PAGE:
The complex *ɛ*_{r} retrieval results with respect to the iteration number by using the standard PINNs (*ɛ*_{r2,na}) and adaptive PINNs (*ɛ*_{r2,a}) are compared in Fig. 9(a). The same FEM simulation and normal PINN setup as in Sec. II A 1 are used. For the adaptive PINNs, we choose *η* = 5 and update the loss weights by every 5000 iterations (*n* = 5000). We use the fixed loss weight values in standard PINNs as the initial loss weight values for the adaptive PINNs. Further training details are specified in Sec. IV. We observe that at the beginning of the training process, *ɛ*_{r2,a} and *ɛ*_{r2,na} are close because the initial loss weights for the adaptive PINNs are the same as the fixed loss weights for the standard PINNs. However, as the simulation progresses further, *ɛ*_{r2,a} converges to its correct value, and this value is very different from *ɛ*_{r2,na} at the end of the simulation due to the importance of the loss weight updates. We show the reconstructed complex *E*_{z} real and imaginary profiles in Figs. 9(b) and 9(c) by using adaptive PINNs, respectively. The *L*^{2} errors with respect to FEM solutions of the *E*_{z} profiles obtained from PINNs are now as low as 1 × 10^{−4} and 2 × 10^{−4} for the real and imaginary parts, respectively. Therefore, the developed adaptive-PINN formulation is suitable for the study of the complex near-field profile of high-index scatterers and correctly retrieves their complex optical constants in situations where the standard PINNs loses their accuracy entirely. Furthermore, instead of applying the fixed loss weights with values determined using the trial and error procedure, the adaptive PINN method can balance the interplay between different loss terms automatically. We demonstrated parameter retrieval for a high-index material by using the adaptive PINNs to improve the retrieval accuracy in a 2D configuration. In Sec. IV of our paper, we introduce the implementation of the general PINN model for complex parameter retrieval of 3D objects with unknown shapes.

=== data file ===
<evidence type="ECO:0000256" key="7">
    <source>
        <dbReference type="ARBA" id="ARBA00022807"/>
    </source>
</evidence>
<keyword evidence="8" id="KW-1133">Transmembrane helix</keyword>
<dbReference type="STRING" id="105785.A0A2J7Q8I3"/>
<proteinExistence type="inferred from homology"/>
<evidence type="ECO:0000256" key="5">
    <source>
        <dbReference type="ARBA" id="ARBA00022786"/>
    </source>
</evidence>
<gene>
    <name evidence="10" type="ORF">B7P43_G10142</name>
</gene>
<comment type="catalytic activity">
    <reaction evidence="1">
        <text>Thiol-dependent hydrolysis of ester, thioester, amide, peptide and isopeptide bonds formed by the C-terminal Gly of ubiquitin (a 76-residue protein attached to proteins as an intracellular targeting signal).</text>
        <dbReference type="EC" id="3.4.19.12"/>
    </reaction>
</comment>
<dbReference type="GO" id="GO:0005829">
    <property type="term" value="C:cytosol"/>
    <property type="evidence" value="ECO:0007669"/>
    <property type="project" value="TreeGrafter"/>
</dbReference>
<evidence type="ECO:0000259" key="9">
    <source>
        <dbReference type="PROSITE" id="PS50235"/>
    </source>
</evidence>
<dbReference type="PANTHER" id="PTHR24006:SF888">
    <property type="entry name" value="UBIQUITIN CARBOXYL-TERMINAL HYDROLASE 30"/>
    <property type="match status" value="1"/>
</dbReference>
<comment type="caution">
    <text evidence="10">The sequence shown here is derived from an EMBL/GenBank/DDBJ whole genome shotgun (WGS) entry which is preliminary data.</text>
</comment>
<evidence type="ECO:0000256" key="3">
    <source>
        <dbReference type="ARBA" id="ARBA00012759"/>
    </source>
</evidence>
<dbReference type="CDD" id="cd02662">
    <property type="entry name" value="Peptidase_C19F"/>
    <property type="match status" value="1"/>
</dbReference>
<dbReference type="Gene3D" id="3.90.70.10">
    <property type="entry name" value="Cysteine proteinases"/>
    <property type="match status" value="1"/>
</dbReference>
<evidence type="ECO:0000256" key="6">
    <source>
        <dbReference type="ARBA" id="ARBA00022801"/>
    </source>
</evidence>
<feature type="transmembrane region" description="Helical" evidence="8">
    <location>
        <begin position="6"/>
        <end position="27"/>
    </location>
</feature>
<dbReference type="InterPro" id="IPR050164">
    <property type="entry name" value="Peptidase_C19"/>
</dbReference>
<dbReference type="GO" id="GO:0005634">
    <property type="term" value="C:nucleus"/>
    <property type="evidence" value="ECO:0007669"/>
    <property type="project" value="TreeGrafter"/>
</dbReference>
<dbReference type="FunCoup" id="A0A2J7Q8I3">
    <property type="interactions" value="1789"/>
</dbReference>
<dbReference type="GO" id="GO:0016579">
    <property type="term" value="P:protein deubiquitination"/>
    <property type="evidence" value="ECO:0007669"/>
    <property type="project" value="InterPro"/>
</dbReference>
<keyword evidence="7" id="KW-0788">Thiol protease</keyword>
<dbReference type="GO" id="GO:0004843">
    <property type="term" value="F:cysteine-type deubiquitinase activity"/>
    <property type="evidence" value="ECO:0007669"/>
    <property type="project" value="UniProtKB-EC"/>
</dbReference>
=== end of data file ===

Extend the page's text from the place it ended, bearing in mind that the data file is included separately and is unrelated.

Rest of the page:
### D. Complex permittivity retrieval of 3D objects with unknown shapes

We finally extend the PINN framework to retrieve the complex permittivity of 3D objects with unknown shapes and composition, which directly addresses the inverse retrieval of optical parameters of nanostructures used in practical biomedical and nanotechnology applications. As a representative example, we show the 3D retrieval of the permittivity profile of non-magnetic objects. However, the presented framework can be modified as shown in Sec. II A–II C to additionally retrieve the complex *ɛ*_{r} and *μ*_{r} 3D profiles simultaneously. By training with the complex electric field data in 3D space and restricting the search based on the wave equation for 3D non-homogeneous media, we demonstrate that PINNs can successfully retrieve the complex permittivity of 3D objects. The implemented non-homogeneous wave equations for non-magnetic objects can be derived from Eq. (6) as

We consider here a 3D sphere with radius *r*_{1} = 2 *µ*m and constant relative permittivity *ɛ*_{r1} = 3. The complex electric field data **E** = (*E*_{x}, *E*_{y}, *E*_{z}) obtained from 3D FEM simulations under plane wave illumination with wavelength *λ* = 3 *µ*m are used as the complex field observations to train PINNs. We display the 3D electric field real part profiles for training PINNs in Figs. 10(a)–10(c). We employ a FCNN and train it over 120 000 iterations until the total loss is below 10^{−1}. Additional details on the 3D FEM simulations and the network parameters are discussed in our Sec. IV. The retrieved 3D permittivity is shown in Fig. 10(d). The obtained non-homogeneous permittivity inside the 3D sphere region is *ɛ*_{r} = 2.57 ± 0.45, which is in qualitatively good agreement with the ground truth value *ɛ*_{1}. This result, which is only limited by our available computational power (we intentionally used a desktop computer for conducting this work as specified in Sec. IV), can be further improved by increasing the sampling points for the electric fields in 3D. We conclude by remarking that a similar approach can be applied to extend this PINN framework for the simultaneous 3D retrieval of *ɛ*_{r} and *μ*_{r} based on 3D near-field microscopy data.